Stop the McGoldrick recall

An abusive challenge to the car culture-challenging supervisor
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EDITORIAL Jake McGoldrick isn't perfect, but he's been a pretty good supervisor most of the time, and the recall effort launched against him by a Geary Boulevard merchant is baseless and inappropriate.

The recall is a potent weapon, part of the Progressive Era reforms that gave California the initiative and the referendum. But it can also be easily abused to threaten an incumbent who has done nothing wrong except show political courage on tough issues.

And that's exactly what's happening here: McGoldrick, who represents a relatively moderate district, is taking the lead on two key attempts to challenge the city's car-driven transportation culture. He's the author of a measure that would close Golden Gate Park to cars on Saturdays, at least for a six-month trial — something the trustees of the de Young Museum have been fighting bitterly. And he's the chief backer of a plan to add bus-only lanes to Geary Boulevard, which would create a relatively cheap, efficient rapid transit system along one of the city's main commute arteries.

Those positions have angered a small group of people, led by David Heller, who owns a beauty supply store on Geary and is adamantly opposed to anything that would reduce car traffic or parking on the street. Heller — who ran unsuccessfully against McGoldrick in 2004 — now wants to recall the supervisor, who has less than two years left in office anyway. Heller insists that McGoldrick is defying the will of the voters, because a majority of District 1 voted against Saturday road closures in 2000 and because McGoldrick hasn't adequately addressed the concerns of some merchants who fear the loss of parking spaces under the transit plan.

Let's get a couple things straight: the 2000 ballot had a pair of competing road-closure measures that left a lot of voters confused — and the museum people ran a misleading campaign that helped muddy the waters even more. The vote that year was hardly an accurate reflection of how San Franciscans or people in the Richmond view weekend road closures.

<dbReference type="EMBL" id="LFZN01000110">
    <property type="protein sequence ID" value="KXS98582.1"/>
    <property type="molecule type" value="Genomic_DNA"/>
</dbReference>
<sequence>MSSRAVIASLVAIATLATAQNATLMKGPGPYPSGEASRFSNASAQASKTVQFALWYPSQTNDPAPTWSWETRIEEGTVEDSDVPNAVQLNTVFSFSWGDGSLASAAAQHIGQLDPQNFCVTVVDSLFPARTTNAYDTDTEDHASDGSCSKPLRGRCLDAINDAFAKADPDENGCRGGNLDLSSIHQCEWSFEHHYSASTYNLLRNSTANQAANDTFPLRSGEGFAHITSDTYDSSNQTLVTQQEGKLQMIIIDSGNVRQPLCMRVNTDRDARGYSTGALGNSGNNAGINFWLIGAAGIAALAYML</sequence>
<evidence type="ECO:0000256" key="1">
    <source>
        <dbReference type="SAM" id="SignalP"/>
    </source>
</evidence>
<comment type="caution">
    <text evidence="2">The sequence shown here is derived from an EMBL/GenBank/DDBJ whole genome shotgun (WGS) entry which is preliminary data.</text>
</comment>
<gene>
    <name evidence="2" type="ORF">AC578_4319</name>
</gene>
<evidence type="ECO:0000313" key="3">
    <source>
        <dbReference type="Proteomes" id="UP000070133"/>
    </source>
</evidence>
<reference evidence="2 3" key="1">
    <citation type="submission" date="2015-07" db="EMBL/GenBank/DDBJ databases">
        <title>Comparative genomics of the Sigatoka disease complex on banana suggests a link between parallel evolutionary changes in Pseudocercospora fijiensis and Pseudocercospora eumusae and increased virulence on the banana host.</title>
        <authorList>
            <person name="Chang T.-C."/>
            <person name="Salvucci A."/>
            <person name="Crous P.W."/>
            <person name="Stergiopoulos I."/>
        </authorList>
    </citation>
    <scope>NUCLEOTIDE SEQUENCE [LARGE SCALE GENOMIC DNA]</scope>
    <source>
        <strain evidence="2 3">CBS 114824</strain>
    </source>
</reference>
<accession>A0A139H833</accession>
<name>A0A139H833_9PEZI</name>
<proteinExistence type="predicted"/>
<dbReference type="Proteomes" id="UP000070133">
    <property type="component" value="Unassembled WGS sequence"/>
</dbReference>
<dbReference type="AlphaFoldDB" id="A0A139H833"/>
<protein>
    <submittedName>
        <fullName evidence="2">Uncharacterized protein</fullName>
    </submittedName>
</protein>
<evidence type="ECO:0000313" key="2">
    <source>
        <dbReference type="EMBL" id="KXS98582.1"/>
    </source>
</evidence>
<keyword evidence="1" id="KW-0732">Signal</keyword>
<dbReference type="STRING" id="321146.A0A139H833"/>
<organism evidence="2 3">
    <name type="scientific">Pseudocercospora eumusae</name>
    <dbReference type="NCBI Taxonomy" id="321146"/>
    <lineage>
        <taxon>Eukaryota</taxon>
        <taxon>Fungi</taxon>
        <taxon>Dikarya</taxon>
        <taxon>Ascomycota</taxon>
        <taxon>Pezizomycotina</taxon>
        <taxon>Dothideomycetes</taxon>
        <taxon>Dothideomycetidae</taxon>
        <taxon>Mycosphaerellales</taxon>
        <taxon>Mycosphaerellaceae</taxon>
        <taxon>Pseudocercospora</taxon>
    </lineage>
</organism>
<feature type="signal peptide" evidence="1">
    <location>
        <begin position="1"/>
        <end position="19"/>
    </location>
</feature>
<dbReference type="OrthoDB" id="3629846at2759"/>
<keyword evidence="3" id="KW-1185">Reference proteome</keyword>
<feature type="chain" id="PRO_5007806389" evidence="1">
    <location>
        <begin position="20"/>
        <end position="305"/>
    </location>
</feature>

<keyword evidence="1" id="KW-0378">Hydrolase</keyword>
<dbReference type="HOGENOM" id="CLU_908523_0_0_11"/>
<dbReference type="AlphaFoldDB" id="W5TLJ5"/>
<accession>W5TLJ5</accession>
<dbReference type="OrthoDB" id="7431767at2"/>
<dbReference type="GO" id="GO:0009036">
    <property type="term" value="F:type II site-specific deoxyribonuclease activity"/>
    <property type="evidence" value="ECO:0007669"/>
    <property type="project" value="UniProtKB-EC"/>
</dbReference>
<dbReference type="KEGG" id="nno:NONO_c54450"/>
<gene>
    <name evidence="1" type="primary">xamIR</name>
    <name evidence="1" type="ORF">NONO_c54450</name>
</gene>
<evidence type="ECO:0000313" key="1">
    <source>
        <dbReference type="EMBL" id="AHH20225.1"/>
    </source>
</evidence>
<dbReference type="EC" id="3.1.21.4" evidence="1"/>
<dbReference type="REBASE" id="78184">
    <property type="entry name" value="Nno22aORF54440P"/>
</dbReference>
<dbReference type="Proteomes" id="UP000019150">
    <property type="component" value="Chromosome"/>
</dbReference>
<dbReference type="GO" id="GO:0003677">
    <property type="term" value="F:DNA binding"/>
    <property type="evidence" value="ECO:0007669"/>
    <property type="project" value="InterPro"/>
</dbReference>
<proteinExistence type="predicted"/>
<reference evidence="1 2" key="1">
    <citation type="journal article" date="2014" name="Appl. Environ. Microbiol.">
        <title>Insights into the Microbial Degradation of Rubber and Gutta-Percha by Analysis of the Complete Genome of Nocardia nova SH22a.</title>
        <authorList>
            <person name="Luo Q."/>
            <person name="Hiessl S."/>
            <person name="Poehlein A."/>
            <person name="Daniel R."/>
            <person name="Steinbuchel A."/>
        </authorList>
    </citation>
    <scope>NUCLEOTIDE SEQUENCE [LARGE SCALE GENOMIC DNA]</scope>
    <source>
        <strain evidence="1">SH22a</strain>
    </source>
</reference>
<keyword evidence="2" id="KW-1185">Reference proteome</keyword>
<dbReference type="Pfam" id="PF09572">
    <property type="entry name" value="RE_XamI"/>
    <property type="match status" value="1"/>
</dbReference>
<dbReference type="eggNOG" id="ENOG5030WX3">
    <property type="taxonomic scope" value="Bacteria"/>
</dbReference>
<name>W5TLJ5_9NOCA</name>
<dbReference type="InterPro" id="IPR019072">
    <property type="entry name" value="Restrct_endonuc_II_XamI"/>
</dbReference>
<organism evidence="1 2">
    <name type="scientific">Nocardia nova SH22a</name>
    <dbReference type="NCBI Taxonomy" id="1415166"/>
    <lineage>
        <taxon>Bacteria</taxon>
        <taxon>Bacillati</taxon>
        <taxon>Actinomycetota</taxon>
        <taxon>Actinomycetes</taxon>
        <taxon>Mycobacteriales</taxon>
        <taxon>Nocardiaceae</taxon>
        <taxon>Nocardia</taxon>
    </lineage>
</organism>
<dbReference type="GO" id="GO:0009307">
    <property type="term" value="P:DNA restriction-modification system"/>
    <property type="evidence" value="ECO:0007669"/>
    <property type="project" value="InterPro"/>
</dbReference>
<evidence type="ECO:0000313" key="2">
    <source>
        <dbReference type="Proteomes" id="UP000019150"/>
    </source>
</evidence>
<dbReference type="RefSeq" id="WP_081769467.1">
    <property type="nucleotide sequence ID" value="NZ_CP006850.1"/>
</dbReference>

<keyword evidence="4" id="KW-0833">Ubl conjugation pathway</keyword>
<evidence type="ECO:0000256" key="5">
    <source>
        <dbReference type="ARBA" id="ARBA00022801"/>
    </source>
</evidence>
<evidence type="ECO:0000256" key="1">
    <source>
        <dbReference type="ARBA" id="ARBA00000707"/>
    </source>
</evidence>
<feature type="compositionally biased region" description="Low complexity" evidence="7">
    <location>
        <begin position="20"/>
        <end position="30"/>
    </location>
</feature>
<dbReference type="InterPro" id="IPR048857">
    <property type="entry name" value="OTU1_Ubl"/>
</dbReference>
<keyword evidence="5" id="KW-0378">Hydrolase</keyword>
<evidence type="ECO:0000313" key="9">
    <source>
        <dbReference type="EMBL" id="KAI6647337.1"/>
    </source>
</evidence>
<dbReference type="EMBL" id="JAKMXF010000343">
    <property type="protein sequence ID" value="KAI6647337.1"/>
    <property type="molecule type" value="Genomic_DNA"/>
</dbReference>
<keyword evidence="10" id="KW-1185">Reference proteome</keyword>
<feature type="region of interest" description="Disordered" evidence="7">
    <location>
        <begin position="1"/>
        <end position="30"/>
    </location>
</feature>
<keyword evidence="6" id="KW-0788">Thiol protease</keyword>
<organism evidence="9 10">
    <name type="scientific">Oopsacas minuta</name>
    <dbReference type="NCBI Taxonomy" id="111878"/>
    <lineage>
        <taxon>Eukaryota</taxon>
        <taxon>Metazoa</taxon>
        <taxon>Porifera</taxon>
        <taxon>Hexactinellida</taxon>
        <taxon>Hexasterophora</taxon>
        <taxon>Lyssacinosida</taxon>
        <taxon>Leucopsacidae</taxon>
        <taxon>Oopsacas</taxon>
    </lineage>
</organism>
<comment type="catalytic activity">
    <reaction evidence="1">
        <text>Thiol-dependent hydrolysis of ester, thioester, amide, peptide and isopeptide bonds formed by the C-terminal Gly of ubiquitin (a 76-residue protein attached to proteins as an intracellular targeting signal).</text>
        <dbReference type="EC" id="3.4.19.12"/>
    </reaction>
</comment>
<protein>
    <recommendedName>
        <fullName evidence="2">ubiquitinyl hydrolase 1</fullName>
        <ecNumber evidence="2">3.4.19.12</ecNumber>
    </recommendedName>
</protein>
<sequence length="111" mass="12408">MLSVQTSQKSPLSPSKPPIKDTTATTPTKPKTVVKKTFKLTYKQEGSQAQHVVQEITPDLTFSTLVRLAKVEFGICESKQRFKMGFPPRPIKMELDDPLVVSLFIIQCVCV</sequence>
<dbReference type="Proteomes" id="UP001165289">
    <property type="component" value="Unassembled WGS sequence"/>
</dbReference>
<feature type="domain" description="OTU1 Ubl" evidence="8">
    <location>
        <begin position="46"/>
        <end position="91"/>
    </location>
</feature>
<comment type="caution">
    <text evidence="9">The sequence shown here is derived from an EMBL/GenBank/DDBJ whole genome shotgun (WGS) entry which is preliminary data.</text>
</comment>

In fact, the car-free Sunday in the park is one of the city's most popular regular events — and a study commissioned by Mayor Gavin Newsom, who is not a fan of road closures, showed that the traffic and parking impacts on the neighborhoods are almost nonexistent. McGoldrick has been willing to stand up to the mayor and the powerful museum board on this, and that's a good thing.

The Geary transit corridor is tough: any solution that improves transit on the road — and that's a priority for the city — will leave less room for cars. But that's the direction the city has to go in. Public transit will only be effective in this city if it can operate quickly and reliably on routes such as Geary — and that can't happen without some disruption to car travel. The proposal McGoldrick supports would close one lane to cars (possibly by eliminating street parking) and dedicate it to buses only; the buses would have the ability to control traffic lights and would thus in theory be able to operate almost like underground or elevated trains, avoiding the delays caused by car traffic. Digging a subway below Geary would cost several billion dollars and take years; giving buses one exclusive lane in each direction is cheaper and can be done fairly quickly.

No, it won't be painless, and it's not perfect — ideally, there probably ought to be a light-rail line on Geary — but in an era of global warming, with all the costs associated with the use of private cars, it's imperative that San Francisco move aggressively toward improving transit. McGoldrick is absolutely right to be looking for ways to encourage people to get out of their cars — and punishing him for it by forcing a recall campaign is a serious mistake.

Heller needs about 3,000 signatures to move forward. Don't sign the petition. *